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  • Building a credible, capable and competent workforce – an enterprise-level approach. Part 1

Building a credible, capable and competent workforce – an enterprise-level approach. Part 1

One of the more enlightening conversations I can remember having with a board of directors was when I was suggesting that perhaps, given that the company was in a remarkably bad position at the time, we should look at the competence of the people managing our projects. We had just written off around £700 million in underperforming projects, so there was certainly some evidence that the competency of the workforce was questionable – indeed, KPMG had been employed to identify the reasons behind the failure, one of which was reported as being that the ‘wrong PM’ had been appointed. But what do we mean by the ‘wrong’ PM? What would ‘right’ look like?

There were many varied reasons behind the poor performance of the organisation but, ultimately, asking an expert to leave behind their specialism and manage a project without significant input on how to manage a project, its people and its finances, is courting disaster. It seems blindingly obvious that a project manager needs to be competent in managing a project, but that’s the problem with the blindingly obvious – it’s blinding! So, let’s take the proverbial ‘blinkers’ off, and explore a method for determining the true competence of your project management community.

There’s a lot to say on this topic, so I’m splitting this post in two: part 1 offers some guidance on defining a job family and selecting the right competencies; part 2 looks at creating a rating system that works for your organisation, along with a suggested starting point.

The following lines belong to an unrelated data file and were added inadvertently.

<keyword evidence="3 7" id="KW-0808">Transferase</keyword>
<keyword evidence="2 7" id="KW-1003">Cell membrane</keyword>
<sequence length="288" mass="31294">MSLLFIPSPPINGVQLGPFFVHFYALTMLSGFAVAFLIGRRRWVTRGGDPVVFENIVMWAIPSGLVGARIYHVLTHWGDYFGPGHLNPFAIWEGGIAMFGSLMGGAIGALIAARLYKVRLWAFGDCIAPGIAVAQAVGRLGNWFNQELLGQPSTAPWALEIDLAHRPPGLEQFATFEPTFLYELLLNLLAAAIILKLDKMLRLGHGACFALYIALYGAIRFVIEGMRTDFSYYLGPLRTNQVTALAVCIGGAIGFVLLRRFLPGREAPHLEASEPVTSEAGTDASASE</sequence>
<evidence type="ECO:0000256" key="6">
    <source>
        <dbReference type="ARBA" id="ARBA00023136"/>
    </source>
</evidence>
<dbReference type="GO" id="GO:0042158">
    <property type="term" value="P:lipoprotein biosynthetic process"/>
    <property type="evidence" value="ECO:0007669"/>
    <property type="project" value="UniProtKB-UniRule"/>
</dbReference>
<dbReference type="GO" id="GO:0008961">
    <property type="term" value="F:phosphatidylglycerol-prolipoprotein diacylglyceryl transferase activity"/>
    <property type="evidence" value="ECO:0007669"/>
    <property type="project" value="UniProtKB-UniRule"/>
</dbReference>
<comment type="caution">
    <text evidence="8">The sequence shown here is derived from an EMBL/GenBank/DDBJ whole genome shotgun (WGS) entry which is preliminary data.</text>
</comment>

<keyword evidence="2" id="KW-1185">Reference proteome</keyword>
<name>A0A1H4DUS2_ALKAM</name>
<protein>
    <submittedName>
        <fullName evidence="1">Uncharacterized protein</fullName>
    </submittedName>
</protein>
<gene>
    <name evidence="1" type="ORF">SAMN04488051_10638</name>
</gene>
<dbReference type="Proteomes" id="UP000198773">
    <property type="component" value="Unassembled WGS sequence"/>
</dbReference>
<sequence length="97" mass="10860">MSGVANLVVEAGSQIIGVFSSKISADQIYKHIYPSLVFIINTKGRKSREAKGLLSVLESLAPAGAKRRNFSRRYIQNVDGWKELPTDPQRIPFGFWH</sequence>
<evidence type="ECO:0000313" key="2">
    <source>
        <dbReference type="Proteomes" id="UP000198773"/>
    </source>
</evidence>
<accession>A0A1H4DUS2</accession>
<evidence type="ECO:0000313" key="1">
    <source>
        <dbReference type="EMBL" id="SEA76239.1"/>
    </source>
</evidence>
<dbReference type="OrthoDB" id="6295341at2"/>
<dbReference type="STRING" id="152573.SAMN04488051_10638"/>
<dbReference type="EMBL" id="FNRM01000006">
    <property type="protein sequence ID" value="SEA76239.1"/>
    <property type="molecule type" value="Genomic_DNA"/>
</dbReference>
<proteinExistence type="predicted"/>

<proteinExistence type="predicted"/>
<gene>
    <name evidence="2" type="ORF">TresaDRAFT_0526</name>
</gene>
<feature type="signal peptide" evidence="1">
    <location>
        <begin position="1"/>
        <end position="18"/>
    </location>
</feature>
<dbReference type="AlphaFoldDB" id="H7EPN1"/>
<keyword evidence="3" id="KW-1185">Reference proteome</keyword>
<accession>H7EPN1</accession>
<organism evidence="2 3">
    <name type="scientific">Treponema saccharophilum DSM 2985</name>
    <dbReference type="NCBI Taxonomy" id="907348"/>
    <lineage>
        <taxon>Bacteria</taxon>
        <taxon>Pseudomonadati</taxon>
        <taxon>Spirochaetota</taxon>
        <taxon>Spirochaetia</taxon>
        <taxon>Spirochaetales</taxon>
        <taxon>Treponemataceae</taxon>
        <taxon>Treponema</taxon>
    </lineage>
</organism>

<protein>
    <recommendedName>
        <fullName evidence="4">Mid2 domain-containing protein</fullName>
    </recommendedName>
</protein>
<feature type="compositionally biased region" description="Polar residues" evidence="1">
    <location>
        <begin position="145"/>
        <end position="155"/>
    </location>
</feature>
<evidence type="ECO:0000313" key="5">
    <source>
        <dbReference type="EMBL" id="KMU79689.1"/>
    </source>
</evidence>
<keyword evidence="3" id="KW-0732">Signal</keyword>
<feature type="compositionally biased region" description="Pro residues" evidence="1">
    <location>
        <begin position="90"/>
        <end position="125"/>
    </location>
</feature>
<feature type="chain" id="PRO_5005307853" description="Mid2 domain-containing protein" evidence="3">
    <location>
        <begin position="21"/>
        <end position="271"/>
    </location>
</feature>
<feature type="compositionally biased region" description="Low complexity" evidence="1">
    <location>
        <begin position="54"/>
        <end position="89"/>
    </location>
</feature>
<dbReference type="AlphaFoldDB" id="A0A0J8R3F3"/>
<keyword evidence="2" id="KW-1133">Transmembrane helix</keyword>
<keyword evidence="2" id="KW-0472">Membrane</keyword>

Getting started

For the first step, I recommend a professional review of the job family within which the PM community reside. At the basic level, a job family is simply a method of categorising employees into groups that share a common skill or type of work. Grouping people by job family, as opposed to division grade or location, is a powerful way of creating communities of practice which can be utilised for many different initiatives. Then, ask yourself: does the job family cover project, programme and portfolio (P3) levels? How many of the personnel in the job family have job titles that are truly part of the PM role? How will those roles change/evolve in the future, particularly if the reason for your review is as part of a transformational change for your organisation, and so on.

So, review the form and function of the P3M job family, which should include no more than ten different roles, and start with the obvious: the project manager. Ask yourself questions such as:

  • What would you call someone who is more senior than a PM?’
  • What would you call someone who is not quite a PM?
  • What would you call someone who has just joined the organisation and will be developed over time to become a PM?

Then, from the bottom up, you’ll probably have something that looks like this:

  1. Trainee PM (typically grad-entry level)
  2. Assistant PM
  3. Project manager
  4. Senior PM

Continuing this logic, there is of course a point where a project, due to size, complexity, strategic outcome focus, etc., becomes a programme. Yes, you guessed it, we need a programme manager! The programmes and projects will then, when coupled with BAU activities, become the portfolio, for which we will need… a portfolio manager!

  1. Programme manager
  2. Portfolio manager